The reason branches are so core in Git is every developer's working directory is itself a branch. Even if two developers are modifying two different unrelated files at the same time it's easy to view these two different working directories as different branches stemming from the same common base revision of the project.

So than Git:

  • Automatically tracks the project revision the branch started from.
    • Knowing the starting point of a branch is necessary in order to successfully merge the branch back to the main trunk that it came from.
  • Automatically records branch merge events.
    • Merge records always include the following details:
    • Who performed the merge.
    • What branch(es) and revision(s) were merged.
      • All changes made on the branch(es) remain attributed to the original authors and the original timestamps of those changes.
    • What additional changes were made to complete the merge successfully.
      • Any changes made during the merge that is beyond those made on the branch(es) being merged is attributed to the user performing the merge.
    • When the merge was done
    • Why the merge was done (optional; can be supplied by the user).

  • Automatically starts the next merge at the last merge.
    • Knowing what revision was last merged is necessary in order to successfully merge the same branches together again in the future.


Git is extremely fast. Since all operations (except for push and fetch) are local there is no network latency involved to:

  • Perform a diff.
  • View file history.
  • Commit changes.
  • Merge branches.
  • Obtain any other revision of a file (not just the prior committed revision).
  • Switch branches.

Space Requirements

Git's repository and working directory sizes are extremely small when compared to SVN.

Google Gmail search tokens

The amazingly simple search within Gmail (Google Apps) enables the option to specify a token in order to make your life a little easier.

Operator Definition Example(s)
from: Used to specify the sender Example - from:elad
Meaning - Messages from Amy
to: Used to specify a recipient Example - to:elad
Meaning - All messages that were sent to David (by you or someone else)
subject: Search for words in the subject line Example - subject:dinner
Meaning - Messages that have the word "dinner" in the subject

Search for messages matching term A or term B*
*OR must be in all caps

Example - from:amy OR from:david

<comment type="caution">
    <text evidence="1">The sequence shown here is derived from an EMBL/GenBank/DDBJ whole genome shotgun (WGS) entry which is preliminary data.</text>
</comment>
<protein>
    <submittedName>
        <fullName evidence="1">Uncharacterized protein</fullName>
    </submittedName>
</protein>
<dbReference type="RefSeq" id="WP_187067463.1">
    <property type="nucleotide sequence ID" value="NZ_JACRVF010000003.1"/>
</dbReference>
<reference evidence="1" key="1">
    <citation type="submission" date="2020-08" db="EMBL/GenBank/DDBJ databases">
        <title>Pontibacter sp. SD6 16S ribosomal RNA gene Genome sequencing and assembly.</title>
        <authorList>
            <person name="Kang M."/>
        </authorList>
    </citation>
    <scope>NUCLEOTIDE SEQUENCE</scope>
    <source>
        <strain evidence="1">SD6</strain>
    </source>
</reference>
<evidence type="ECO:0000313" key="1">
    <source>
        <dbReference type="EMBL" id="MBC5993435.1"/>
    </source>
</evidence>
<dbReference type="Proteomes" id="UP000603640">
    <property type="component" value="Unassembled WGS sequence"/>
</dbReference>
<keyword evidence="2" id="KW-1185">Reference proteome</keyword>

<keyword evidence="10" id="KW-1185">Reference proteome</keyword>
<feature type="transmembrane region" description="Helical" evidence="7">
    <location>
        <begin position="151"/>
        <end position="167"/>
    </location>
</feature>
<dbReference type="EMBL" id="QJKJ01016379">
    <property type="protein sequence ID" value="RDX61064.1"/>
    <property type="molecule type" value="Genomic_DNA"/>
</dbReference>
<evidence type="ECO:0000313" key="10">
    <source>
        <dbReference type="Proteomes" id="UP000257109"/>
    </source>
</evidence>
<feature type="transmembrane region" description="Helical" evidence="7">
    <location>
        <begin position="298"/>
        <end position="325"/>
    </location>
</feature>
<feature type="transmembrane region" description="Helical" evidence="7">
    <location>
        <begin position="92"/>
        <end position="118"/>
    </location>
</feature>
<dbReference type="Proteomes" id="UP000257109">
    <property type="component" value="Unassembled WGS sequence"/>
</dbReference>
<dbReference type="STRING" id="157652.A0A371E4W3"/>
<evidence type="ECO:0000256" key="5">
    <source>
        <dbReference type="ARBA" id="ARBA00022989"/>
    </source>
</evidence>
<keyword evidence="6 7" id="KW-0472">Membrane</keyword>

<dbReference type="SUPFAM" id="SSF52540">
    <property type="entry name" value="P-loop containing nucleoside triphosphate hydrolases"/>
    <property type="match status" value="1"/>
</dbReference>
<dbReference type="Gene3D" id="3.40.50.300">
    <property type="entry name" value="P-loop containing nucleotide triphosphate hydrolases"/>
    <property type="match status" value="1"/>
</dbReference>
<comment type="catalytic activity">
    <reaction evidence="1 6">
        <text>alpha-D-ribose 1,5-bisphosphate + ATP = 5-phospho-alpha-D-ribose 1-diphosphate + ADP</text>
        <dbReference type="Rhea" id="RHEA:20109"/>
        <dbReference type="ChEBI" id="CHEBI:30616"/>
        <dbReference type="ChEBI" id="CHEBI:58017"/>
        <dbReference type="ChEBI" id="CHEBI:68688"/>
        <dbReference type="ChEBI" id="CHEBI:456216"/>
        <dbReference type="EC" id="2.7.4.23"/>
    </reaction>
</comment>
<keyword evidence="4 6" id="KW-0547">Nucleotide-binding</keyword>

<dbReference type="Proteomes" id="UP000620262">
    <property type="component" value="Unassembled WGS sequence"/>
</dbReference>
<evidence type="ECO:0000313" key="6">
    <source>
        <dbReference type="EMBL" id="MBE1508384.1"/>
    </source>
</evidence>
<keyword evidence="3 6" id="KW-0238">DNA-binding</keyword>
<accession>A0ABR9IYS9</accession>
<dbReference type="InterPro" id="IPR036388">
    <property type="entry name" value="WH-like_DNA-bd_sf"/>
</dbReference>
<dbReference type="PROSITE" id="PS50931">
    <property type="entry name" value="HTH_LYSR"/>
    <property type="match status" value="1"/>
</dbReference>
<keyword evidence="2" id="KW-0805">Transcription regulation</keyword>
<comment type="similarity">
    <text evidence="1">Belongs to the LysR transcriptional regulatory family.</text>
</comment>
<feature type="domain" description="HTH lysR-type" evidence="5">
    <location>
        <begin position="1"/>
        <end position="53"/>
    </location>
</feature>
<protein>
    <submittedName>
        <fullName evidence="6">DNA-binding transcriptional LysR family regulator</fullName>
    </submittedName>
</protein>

Meaning - Messages from Amy or from David
Used to exclude messages from your search Example - dinner -movie
Meaning - Messages that contain the word "dinner" but do not contain the word "movie"
label: Search for messages by label*
*There isn't a search operator for unlabeled messages
Example - from:amy label:friends
Meaning - Messages from Amy that have the label "friends"

Example - from:david label:my-family
Meaning - Messages from David that have the label "My Family"

Search for messages with an attachment Example - from:david has:attachment
Meaning - Messages from David that have an attachment
list: Search for messages on mailing lists

Example - list:info@example.com
Meaning - Messages with the words info@example.com in the headers, sent to or from this list

filename: Search for an attachment by name or type

Example - filename:physicshomework.txt
Meaning - Messages with an attachment named "physicshomework.txt"

Example - label:work filename:pdf
Meaning - Messages labeled "work" that also have a PDF file as an attachment

" "

Used to search for an exact phrase*
*Capitalization isn't taken into consideration

Example - "i'm feeling lucky"
Meaning - Messages containing the phrase "i'm feeling lucky" or "I'm feeling lucky"

Example - subject:"dinner and a movie"
Meaning - Messages containing the phrase "dinner and a movie" in the subject

( )
Used to group words
Used to specify terms that shouldn't be excluded

Example - from:amy(dinner OR movie)
Meaning - Messages from Amy that contain either the word "dinner" or the word "movie"

Example - subject:(dinner movie)
Meaning - Messages in which the subject contains both the word "dinner" and the word "movie"

in:anywhere Search for messages anywhere in Gmail*
*Messages in Spam and Trash are excluded from searches by default
Example - in:anywhere movie
Meaning - Messages in All Mail, Spam, and Trash that contain the word "movie"
Search for messages in Inbox, Trash, or Spam Example - in:trash from:amy
Meaning - Messages from Amy that are in Trash
Search for messages that are starred, unread or read Example - is:read is:starred from:David
Meaning - Messages from David that have been read and are marked with a star
Used to specify recipients in the cc: or bcc: fields*
*Search on bcc: cannot retrieve messages on which you were blind carbon copied
Example - cc:david
Meaning - Messages that were cc-ed to David